Windows 10, like Windows 8, has contextual sharing. If you select files in File Explorer, a share tab appears on the ribbon. It lets you share files via supported apps. The apps that support contextual sharing appear in the share menu. Users can’t add or remove apps from the share menu. The apps appear automatically when you install them. Over time, Windows 10 picks up on which app you prefer to share with and puts it at the top of the list.
Come April 2017, Microsoft is adding suggested apps to the share menu in the Creator’s Update. These apps are apps that you have not installed on your device but Microsoft thinks you probably should. Needless to say, it is unnecessary clutter. Here’s how you can remove suggested apps from the share menu in Windows 10.
Remove Suggested Apps (Share Menu): Guide
Suggested apps will appear for users on the stable release channel after the Creator’s Update is rolled out. For now, this ‘feature’ is only visible to users on the insider builds.
To remove suggested apps from the Share menu in Windows 10, open File Explorer. Select a file and go to the ‘Share’ menu on the ribbon. Click the blue share icon on the left of the ‘Share’ tab.
The first few apps you see will be apps that you have installed on your system. Suggested apps are the apps with the ‘Install’ message under them. You have not installed these apps on your system. If you select a suggested app, i.e., click on it, the Windows Store app will open to the app’s product page.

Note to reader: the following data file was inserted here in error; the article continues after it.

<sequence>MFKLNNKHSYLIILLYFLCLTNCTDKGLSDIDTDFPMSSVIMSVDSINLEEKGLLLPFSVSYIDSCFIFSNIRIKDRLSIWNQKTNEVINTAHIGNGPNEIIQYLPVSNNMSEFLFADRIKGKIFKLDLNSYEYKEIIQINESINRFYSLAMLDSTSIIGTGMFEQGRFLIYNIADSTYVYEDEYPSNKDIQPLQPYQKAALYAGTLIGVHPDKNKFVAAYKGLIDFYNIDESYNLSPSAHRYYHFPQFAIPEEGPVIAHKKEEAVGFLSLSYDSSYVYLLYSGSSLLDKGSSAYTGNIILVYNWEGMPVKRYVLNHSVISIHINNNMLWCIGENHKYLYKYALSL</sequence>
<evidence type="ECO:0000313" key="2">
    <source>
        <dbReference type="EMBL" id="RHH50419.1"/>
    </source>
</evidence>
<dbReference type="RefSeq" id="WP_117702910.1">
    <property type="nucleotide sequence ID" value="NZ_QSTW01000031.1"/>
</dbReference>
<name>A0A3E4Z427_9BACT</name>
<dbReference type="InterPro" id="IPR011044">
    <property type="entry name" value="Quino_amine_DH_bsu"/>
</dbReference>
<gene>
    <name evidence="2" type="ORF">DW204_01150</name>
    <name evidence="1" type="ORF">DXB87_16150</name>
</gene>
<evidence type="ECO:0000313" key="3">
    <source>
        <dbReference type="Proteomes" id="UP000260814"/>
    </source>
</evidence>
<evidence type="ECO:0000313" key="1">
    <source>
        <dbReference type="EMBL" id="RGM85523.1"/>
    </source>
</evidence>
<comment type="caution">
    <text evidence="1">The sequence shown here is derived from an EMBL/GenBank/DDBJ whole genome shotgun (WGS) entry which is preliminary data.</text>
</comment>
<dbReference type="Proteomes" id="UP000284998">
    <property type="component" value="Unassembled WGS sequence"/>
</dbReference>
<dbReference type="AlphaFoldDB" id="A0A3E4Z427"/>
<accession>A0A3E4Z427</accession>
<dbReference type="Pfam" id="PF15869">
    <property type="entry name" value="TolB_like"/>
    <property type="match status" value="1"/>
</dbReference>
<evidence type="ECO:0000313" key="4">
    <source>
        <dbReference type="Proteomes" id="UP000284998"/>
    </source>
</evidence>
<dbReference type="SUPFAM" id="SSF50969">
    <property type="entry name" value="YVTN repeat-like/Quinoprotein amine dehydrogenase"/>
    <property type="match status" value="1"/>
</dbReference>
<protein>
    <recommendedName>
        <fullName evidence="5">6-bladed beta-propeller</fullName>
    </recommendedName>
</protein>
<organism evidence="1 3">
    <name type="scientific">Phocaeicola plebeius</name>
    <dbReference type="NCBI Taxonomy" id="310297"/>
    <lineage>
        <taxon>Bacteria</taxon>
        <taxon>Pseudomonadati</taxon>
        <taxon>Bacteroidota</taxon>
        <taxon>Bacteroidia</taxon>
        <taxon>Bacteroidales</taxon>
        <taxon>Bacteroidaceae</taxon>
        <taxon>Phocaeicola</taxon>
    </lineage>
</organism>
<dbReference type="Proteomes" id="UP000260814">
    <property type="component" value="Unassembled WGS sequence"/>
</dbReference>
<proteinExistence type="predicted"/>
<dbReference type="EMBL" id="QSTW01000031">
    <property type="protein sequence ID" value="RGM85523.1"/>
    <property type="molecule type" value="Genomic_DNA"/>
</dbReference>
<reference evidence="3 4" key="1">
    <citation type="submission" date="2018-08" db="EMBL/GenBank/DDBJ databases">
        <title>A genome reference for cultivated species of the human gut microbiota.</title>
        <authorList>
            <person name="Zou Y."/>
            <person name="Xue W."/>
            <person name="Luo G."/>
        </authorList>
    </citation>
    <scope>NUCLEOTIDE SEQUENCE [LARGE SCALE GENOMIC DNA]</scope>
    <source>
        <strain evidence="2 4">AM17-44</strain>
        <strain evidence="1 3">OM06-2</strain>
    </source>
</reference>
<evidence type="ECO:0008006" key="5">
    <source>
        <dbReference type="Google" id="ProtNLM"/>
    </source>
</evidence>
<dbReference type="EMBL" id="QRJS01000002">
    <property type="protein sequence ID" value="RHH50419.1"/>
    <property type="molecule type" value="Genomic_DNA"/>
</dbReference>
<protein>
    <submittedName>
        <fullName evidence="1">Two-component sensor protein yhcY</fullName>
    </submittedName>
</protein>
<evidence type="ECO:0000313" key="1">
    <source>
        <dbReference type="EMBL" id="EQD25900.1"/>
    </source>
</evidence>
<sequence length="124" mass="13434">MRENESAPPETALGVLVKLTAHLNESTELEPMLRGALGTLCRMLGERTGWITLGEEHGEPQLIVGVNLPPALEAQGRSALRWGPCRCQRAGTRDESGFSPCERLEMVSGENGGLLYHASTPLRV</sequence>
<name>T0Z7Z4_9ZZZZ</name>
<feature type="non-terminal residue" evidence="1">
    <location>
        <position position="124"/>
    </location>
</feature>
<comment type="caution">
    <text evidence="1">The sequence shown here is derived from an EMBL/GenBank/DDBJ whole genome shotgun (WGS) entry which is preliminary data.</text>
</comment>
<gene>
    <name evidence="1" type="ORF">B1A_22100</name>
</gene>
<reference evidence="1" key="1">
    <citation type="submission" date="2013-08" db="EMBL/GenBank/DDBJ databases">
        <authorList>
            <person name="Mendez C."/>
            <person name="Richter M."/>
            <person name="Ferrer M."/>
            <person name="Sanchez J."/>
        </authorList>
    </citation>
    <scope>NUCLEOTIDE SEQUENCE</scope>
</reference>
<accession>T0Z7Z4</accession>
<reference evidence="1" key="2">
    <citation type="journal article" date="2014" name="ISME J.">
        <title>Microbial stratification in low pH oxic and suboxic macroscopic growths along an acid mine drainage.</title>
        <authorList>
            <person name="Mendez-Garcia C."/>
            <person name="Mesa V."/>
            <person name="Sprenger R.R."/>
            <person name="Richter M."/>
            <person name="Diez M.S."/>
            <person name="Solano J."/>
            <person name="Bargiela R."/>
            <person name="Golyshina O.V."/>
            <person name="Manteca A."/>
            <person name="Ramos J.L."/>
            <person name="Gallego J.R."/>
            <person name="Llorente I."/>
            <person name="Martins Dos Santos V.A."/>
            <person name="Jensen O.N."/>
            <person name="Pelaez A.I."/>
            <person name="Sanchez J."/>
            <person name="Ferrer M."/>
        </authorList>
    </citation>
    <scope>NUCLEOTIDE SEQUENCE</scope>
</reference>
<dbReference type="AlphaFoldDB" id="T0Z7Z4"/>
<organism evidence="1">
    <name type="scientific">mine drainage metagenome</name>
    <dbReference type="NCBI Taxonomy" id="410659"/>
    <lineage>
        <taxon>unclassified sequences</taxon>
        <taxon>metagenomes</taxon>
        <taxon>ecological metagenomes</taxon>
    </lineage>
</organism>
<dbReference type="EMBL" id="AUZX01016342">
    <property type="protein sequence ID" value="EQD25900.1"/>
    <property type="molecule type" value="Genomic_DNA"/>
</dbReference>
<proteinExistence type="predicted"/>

To remove suggested apps from the share menu, right-click any one of the apps. The context menu will have one option; Show app suggestions. It will be enabled by default. Click it to disable the option. Disabling this option will remove suggested apps from the share menu.
Microsoft is still pushing apps on to users. The Start Menu already has one too many suggested app tiles. Windows 10 comes bundled with unnecessary apps such as Candy Crush. This new addition to the Share menu is a step down. The Windows 10 share menu itself is a great feature. Adding clutter to it however, isn’t the greatest idea. The execution of the suggested app feature is bad; there isn’t any visual divider that separates user installed apps from suggested ones.
There is room for improvement but suggested apps isn’t making things better. Microsoft should instead think about giving users a little more control over this menu. Granted, users can’t add apps to the share menu unless the app supports the Share feature. Users should still be allowed to choose what order apps appear in.